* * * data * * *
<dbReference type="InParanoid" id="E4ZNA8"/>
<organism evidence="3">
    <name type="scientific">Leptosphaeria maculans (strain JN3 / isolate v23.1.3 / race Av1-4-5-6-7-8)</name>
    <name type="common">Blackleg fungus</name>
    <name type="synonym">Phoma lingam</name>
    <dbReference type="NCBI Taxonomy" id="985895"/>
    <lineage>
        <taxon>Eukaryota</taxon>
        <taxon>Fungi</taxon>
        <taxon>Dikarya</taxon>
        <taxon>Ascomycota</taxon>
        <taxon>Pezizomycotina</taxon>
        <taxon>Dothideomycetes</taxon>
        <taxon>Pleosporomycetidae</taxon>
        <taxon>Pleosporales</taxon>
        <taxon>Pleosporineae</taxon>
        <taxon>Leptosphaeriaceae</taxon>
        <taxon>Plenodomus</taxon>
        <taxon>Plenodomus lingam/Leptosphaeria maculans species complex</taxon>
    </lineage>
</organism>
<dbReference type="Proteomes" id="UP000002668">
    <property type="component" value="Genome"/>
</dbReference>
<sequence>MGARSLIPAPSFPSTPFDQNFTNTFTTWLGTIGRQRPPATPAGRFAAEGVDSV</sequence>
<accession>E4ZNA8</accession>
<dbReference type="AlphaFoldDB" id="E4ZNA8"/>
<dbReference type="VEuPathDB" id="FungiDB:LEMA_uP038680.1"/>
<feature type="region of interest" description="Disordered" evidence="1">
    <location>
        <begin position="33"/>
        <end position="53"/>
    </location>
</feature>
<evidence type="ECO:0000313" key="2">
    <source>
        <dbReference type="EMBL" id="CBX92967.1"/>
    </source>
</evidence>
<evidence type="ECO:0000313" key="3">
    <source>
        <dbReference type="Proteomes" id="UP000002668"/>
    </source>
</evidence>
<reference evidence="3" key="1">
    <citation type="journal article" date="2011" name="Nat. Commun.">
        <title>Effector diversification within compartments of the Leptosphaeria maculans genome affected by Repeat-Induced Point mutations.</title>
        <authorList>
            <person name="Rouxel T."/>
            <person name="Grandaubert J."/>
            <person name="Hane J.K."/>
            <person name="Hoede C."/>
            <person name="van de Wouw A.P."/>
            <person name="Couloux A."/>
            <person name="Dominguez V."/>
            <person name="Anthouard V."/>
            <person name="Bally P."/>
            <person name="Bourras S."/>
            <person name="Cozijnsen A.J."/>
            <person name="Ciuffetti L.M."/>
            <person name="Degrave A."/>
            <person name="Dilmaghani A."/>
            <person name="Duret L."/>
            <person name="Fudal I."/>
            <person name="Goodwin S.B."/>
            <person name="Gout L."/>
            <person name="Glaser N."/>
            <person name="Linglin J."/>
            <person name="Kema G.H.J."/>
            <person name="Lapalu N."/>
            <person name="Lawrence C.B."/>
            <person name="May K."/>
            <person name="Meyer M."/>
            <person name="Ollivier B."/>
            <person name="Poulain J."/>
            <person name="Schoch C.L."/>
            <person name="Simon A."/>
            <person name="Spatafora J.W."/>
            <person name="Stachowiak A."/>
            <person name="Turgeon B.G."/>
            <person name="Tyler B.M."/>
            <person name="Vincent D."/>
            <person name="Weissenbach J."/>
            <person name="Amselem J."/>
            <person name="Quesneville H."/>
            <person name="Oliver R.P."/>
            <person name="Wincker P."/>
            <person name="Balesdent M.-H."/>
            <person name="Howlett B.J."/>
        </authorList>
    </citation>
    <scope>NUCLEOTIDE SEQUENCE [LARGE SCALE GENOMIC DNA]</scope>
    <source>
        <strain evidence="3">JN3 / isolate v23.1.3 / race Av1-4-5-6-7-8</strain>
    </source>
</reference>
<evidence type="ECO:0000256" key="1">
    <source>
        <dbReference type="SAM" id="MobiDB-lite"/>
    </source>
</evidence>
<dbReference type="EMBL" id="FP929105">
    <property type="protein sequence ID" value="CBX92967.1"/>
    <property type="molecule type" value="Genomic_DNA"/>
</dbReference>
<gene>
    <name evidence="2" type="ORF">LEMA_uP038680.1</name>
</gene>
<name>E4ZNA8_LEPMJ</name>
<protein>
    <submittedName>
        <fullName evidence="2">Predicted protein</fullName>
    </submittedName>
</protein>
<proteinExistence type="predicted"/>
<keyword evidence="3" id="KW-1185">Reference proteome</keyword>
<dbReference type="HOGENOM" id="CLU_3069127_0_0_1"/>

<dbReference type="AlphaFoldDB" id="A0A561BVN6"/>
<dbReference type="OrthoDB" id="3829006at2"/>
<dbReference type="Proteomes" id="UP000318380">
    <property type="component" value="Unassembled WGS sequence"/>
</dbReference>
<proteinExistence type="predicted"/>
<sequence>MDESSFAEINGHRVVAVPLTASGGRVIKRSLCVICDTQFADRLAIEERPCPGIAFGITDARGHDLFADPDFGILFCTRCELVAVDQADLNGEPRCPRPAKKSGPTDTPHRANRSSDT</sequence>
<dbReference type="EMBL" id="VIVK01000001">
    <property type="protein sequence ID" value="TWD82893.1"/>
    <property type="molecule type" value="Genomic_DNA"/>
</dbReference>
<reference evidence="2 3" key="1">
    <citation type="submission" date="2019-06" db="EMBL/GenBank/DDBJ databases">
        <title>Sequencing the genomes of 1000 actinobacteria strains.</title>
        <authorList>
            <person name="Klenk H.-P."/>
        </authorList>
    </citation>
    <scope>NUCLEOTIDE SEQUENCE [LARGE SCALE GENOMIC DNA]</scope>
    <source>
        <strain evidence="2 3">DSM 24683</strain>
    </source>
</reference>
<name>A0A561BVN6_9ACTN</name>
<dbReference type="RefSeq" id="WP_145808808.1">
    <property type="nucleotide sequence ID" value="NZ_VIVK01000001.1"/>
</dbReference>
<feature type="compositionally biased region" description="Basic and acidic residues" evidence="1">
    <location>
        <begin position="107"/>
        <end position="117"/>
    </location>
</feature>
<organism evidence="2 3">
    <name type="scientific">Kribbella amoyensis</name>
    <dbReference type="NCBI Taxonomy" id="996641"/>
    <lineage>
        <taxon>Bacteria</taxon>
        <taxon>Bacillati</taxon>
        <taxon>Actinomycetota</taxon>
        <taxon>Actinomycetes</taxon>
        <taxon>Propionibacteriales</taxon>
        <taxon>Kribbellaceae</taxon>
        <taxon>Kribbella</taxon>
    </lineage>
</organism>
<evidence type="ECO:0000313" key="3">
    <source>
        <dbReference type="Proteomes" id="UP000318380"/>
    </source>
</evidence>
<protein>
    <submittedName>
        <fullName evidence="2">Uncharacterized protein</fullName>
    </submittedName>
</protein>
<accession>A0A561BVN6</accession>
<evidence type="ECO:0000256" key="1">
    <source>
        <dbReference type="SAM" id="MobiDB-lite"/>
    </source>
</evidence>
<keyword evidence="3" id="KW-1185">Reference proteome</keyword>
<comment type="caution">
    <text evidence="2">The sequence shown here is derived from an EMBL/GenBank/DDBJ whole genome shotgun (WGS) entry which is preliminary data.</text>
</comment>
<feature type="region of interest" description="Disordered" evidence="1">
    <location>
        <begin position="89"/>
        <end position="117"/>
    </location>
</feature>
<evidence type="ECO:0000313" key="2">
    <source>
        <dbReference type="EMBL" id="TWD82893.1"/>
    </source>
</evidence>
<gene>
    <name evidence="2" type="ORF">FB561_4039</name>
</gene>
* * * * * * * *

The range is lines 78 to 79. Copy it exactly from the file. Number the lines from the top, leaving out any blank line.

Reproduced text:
            <person name="Spatafora J.W."/>
            <person name="Stachowiak A."/>